I’m not sure how I slept. Well I think until about 1am when I had to get up for a wee. A far less painful experience than I was expecting. The most difficult thing was walking in plastic boots that weren’t done up properly, and or course being completely out of breath when I got back to the tent! There was a toilet tent there set up by some other people but it was pretty full and gross! I continued to fart excessively all night. To the point where I was getting severe stomach pain. I also think I was hungry and dehydrated. When I got back from the loo my sleep was fitful. I listened to some music and slept on and off until the sun came up and the movement started.  

We had French toast and frankfurters with garlic for breakfast and black tea. 


I must have drunk more tea on this trip than I have in the last 10 years. I think I feel ok. It’s hard to tell and I have in the back of my mind that I have never felt ok at this altitude. I have a slightly woolly head but I think the main cause is dehydration. We hung about for ages, we knew we weren’t leaving until 9:30am but everyone was up early anyway. The porters and Sherpas packed up our tents and bags and we couldn’t leave before them. They left, just skipped up the hill and over the snow in their trainers and boots, some with just tshirts and some with jumpers. These guys really are super human. 

We left at 9:30am for our estimated 4-5 hour journey over the ice. After a small scramble over the rocks – difficult in plastic boots – we put our crampons on. The Sherpas are wonderful and help people put on their kit if they are struggling. 
We started the long journey uphill through the snow and ice. It’s fairly easy walking in crampons as there is no risk of slipping. There is a bit of a risk of tripping and stabbing yourself in the leg if you catch the points on the snow or on your trousers though! 

The first hour and a half was easy. A nice gentle gradient a nice slow pace and frequent rest stops. And I was even managing to keep up at the front. I feel like a different person on this trip compared to previous altitude attempts. Maybe the last 5 months of walking has paid off!! Although they do say that fitness have no relation to altitude sickness. But I did spend a lot of time above 7,000ft on the pct. Maybe it helped. 

We can see the summit now, in the photo below its the tiny ‘nipple’ right in the middle.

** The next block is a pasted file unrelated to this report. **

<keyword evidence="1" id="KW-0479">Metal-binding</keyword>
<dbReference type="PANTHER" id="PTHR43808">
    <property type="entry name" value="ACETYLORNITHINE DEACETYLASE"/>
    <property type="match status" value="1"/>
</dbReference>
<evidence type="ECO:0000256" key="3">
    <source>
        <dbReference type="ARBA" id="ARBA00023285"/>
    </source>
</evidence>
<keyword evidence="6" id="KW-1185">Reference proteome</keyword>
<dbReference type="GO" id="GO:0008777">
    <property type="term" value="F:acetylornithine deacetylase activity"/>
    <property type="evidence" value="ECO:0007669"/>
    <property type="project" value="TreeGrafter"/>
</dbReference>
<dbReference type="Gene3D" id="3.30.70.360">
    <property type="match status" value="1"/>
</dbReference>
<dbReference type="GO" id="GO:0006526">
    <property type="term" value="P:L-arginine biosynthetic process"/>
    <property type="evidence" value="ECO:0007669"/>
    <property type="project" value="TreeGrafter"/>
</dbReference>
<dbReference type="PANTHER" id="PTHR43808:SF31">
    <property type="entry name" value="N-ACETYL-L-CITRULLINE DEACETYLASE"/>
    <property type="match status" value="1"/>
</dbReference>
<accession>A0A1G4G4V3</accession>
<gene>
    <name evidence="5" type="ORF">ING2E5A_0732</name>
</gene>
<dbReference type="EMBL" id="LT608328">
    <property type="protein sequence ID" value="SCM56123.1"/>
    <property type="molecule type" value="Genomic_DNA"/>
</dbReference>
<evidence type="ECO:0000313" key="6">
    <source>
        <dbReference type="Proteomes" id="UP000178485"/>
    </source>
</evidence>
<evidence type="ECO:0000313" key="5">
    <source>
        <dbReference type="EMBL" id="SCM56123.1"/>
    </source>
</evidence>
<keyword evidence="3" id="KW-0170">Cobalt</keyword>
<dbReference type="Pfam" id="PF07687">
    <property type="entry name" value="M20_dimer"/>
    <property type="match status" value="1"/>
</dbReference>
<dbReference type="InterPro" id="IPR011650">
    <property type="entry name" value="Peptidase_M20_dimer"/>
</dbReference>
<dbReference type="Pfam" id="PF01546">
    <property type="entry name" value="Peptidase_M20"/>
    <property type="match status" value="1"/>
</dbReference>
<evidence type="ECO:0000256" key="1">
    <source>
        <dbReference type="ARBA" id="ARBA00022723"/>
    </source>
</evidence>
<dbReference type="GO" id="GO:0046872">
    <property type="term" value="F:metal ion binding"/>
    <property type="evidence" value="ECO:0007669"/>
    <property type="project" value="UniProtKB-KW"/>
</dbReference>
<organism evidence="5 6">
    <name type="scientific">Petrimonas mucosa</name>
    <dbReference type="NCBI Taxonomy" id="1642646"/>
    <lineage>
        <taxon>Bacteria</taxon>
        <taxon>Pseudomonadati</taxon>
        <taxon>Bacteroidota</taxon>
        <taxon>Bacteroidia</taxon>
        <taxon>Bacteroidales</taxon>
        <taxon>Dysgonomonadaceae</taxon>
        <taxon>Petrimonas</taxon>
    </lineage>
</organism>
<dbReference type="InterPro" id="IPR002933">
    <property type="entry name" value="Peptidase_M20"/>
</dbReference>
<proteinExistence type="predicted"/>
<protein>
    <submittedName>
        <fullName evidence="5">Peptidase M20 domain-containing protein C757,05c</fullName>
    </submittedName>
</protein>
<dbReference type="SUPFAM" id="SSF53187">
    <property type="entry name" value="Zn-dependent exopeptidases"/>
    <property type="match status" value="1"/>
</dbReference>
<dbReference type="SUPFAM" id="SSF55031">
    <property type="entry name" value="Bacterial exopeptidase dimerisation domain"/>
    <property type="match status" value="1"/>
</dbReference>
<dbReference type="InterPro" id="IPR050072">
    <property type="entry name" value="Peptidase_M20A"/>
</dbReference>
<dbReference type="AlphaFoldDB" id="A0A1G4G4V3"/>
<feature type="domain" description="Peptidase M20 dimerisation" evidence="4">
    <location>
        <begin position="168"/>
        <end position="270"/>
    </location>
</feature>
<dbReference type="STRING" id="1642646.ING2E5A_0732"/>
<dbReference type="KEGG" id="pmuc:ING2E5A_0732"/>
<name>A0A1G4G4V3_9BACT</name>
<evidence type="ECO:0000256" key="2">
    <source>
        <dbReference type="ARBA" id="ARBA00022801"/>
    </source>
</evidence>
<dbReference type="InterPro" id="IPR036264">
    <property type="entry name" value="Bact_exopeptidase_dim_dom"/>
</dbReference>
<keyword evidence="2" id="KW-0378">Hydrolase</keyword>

Our porters came running past us, they had been up to high camp with all our stuff and were going back to Khare for the night then coming all the way back in the morning. Nuts. They don’t carry any sleeping equipment so they have little choice. 

Martin T had a really bad nose bleed. He’s been having a bit of a rough time of it. 

The clouds rolled in throughout the day, when the sun was out it was boiling, I felt like I was cooking inside, but as soon as the sun was obscured by the clouds and the biting wind blew it was freezing. 

I often find myself wondering why on earth I am doing this. It’s not really that pleasurable. With every step you are out of breath. Altitude is painful. You can see wonderful things without being this high, but you can’t see these wonderful things. 
We saw a big crevasse and we made it to the big rock that we could see from our last camp in 3 hours, some 3 and a half, some 5. 


The first thing we noticed is that is smelt like shit everywhere, mainly because there was shit everywhere. Shit and toilet paper and rubbish. Gross. 

The French group were just packing up to leave having summited yesterday, I think they all made it. We waited a while to have our tents set up as there is limited space at high camp and we got straight into them. Jane my tent buddy felt terrible with a really bad headache. We got a hot squash and noodle soup and we had a nap for a bit.

It snowed quite heavily and the Sherpas came round and gave us hot water and shook the snow off our tents. Another nap and at 5:30pm it was time for dinner. Popcorn and soup and curried pasta, which was a bit odd, and spam. I declined the spam. It was an almighty mission to get outside to have a wee, at least the snow had covered all the turds so it didn’t smell quite so hideous. 

When I got outside I could see that the rumbling noises we had been hearing weren’t avalanches as we had thought but there was a big thunder and lightening storm in the distance. Everything looked beautiful. 

I have a mild headache and excessive wind. I don’t think I feel sick. I am at 5800m / 19150ft – higher than I’ve ever been. About 6pm we all went to bed, we have to get up at 1am for our attempt at the summit so this would give us a potential of 7 hours sleep. I knocked back 800mg of ibuprofen and half a diamox before bed. I was determined to give myself the best possible chance. 

The porters carry up thin mattresses to put in the tents, you can feel all the rocks through them, I had my neoair with me but not the energy to blow it up, so I found a comfortableish place to wedge my hip and shoulder between the rocks and tried not to move all night. 

I’m concerned about the weather, I hope it stops snowing, we have 1 contingency day built in so we might be hanging around here for a day of it doesn’t stop. I hope when I wake up my headache is gone. 

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Adventure with purpose.

785 million people globally don't have access to clean water. That's 1 in 10 people. In 2020 this is not ok.

I fundraise for Just a Drop in the hope that if I walk thousands of miles for clean water then the people who need to won’t have to. Find out more


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